Community Coronavirus Health

 

There’s a picture of Dr. SarahBeth Hartlage that her colleague, Ruth Carrico, says shows her essence. 

Carrico, an Advanced Practical Registered Nurse, took the photo in January 2021 at LouVax, the city’s mass COVID-19 vaccination site at Broadbent Arena. In it, Hartlage is smiling behind her purple and teal mask. She’s wearing a safety vest and a strand of pearls. 

“I’m like, ‘Who’s going to wear pearls at a mass vaccination event?’” Carrico said. “Well, SarahBeth did. She was all business but she was going to do it with a level of grace and a level of elegance.”

Hartlage, associate medical director at the Louisville Metro Department of Public Health and Wellness, died unexpectedly March 16 while at a conference in Orlando. The Orange County Medical Examiner’s Office has not released her cause of death and said it could be three months before they do. She was 36. 

Hartlage was a force in leading COVID vaccine and testing efforts in the city, including operations at LouVax and, later, its mobile missions. 

Carrico, who had experience with mass vaccinations, was brought on early to help with operations at LouVax. 

“I don’t think we’ll ever have another community event that involves public health without thinking about her,” Carrico said. “And I think our community owes her an incredible debt of gratitude for what she did and … the groundwork she laid.”

Hartlage started with the health department in September 2020, just a few months before COVID vaccines became available nationwide. Dr. Sarah Moyer, director at the department, said Hartlage stepped up to the task of leading the vaccine efforts. 

“She didn’t hesitate to embrace the work,” Moyer said in an email. 

“She had a gift of taking complex information and explaining it simply. She was committed to sharing the facts about all things COVID, especially the vaccines. She cared deeply about our community and, like any caring and compassionate physician, wanted to empower as many people [as] she could to protect themselves.”

During its operation from January to April 2021, LouVax staff and volunteers provided more than 100,000 COVID vaccines to the community. 

Then the health department transitioned to mobile missions, taking the testing, vaccines and information directly to those in communities which may have had lesser access to the mass vaccination site. 

“SarahBeth was focused on, ‘We have got to take vaccination to the individuals, to the community,” Carrico said. “‘We’ve got to go to areas where people may not feel comfortable getting a vaccine or where people may not know [how] to get a vaccine.’”

EvaMelissa Astudillo leads business and strategic development at La Casita Center, an organization serving Louisville’s Latino community. She said the partnership with the health department was crucial.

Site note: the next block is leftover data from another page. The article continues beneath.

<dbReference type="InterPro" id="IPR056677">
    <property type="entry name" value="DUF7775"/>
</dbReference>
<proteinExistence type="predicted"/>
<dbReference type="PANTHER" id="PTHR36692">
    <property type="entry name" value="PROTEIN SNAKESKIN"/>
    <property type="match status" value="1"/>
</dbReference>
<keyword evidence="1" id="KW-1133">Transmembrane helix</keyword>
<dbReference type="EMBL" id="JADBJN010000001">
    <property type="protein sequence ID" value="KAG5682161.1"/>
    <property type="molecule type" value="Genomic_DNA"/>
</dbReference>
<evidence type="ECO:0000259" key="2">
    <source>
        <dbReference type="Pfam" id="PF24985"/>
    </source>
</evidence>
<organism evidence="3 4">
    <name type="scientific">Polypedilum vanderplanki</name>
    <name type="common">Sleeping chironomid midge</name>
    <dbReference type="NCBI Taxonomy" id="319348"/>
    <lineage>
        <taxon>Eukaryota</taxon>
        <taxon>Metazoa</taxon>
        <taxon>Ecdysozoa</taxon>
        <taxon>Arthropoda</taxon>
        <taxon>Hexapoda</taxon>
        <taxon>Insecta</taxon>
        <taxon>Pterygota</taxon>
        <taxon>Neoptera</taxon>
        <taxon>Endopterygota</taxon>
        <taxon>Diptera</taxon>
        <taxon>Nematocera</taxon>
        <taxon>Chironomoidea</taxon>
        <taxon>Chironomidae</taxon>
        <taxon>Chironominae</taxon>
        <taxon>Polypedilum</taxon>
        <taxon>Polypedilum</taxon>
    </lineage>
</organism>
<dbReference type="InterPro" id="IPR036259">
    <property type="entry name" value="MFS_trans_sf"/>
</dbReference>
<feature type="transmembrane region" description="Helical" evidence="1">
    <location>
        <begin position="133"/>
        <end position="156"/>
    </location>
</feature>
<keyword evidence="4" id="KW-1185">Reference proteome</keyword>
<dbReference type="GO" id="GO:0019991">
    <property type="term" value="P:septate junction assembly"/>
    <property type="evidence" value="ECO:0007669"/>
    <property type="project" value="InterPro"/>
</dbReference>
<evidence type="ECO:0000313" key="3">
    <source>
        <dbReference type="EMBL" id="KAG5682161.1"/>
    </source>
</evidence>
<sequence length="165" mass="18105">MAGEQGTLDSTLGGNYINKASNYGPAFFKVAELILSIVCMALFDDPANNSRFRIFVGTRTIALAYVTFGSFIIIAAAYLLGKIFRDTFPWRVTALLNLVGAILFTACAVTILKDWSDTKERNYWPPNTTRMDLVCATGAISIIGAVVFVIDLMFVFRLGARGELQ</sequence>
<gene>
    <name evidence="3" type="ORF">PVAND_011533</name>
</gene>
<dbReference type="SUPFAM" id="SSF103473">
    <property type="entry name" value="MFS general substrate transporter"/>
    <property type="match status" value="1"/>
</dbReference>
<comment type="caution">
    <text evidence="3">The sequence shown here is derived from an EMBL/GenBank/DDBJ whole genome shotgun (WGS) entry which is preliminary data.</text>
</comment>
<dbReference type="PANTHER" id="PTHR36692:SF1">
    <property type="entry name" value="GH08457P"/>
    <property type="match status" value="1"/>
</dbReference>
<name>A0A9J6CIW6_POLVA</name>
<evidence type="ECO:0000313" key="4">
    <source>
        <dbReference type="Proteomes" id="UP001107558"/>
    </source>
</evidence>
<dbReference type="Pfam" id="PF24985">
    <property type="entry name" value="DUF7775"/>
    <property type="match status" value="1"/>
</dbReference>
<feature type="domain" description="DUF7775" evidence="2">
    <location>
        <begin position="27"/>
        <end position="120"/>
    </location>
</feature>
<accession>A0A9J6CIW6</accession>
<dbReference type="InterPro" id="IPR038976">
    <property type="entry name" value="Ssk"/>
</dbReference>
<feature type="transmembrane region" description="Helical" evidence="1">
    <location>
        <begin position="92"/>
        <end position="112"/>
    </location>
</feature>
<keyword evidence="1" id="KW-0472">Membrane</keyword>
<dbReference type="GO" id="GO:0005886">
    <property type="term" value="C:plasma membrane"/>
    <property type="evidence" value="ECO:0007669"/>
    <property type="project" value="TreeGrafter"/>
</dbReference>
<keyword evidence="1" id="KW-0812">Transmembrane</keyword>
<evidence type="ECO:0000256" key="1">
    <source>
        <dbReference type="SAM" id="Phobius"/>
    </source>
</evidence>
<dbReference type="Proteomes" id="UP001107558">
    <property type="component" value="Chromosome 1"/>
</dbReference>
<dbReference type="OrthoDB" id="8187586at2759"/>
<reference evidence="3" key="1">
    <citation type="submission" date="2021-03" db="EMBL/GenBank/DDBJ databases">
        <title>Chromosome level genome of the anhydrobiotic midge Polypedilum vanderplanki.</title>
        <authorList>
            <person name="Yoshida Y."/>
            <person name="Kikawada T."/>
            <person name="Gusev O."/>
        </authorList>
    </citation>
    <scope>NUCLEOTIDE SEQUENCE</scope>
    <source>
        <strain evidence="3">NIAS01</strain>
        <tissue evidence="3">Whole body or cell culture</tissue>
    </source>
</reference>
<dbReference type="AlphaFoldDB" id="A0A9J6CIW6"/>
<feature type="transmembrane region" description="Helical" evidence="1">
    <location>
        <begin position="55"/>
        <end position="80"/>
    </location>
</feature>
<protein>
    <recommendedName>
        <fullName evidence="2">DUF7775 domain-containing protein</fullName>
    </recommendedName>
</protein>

Working with the health department, La Casita provided COVID information to the community. They worked together to deliver the more than 1,700 COVID vaccines during 12 mobile clinics – of the nearly 500 the health department has done across the city. 

“The health department, and Dr. Hartlage, was very intentional in making sure all the communities were having that access to the tools, resources, so that we all could do the best that we can for our families to be safe and healthy,” Astudillo said. 

“And I think that’s going to be a huge part of the legacy of Dr. Hartlage.”

Hartlage also participated in Louisville Mayor Greg Fischer’s regular COVID briefings, providing updates on community transmission levels and government guidance. 

Fischer said she left a “legendary reputation” with the city and the health department and praised her work in organizing such a massive vaccination effort. 

“She responded in an amazing fashion,” he said. “There was so much joy in that facility because people just wanted to help. Retired nurses, nursing students, the nursing association … it was an incredible group of professionals that came together.”

Barbara Lee, a retired Registered Nurse in Louisville, was one of them. She started volunteering at LouVax in February 2021 and has stayed on to assist with the mobile missions. 

She recalls an event at the Smoketown Family Wellness Center when they first started giving the shots to kids.

“She had gone to Target and bought every kid-friendly Band-Aid design that she could find so that the kids could come in and pick their own Band-Aid before they got a shot,” Lee said. “I think it’s very telling about compassion, understanding.”

She said she knows that those who worked most closely with Hartlage will carry her mission for public health forward. 

“What we saw was something pretty special and somebody really special involved in that and I don’t think I’ll forget that,” Lee said. 

During her last appearance at a weekly COVID briefing, March 8, Hartlage looked back on the first two years of the pandemic and the city’s COVID response, particularly the vaccine effort she helped lead.

“The big takeaway for me is that we were able to see what talented people can do when they are empowered to do good work,” she said. “It was a monumental undertaking and it honestly was a huge amount of work but it was also a huge amount of fun. 

“It was a privilege to do that work and to be a part of it and I’ll treasure that forever.”

Dr. Moyer, the health department’s director, said they will continue to mourn the loss of Hartlage and continue her mission. 

“We will honor her through our work and commitment of doing all we can to create a healthy Louisville where everyone and every community can thrive,” Moyer said. 

Correction: A previous version of this story incorrectly identified the Smoketown Family Wellness Center. 

 

Aprile Rickert is WFPL's health reporter.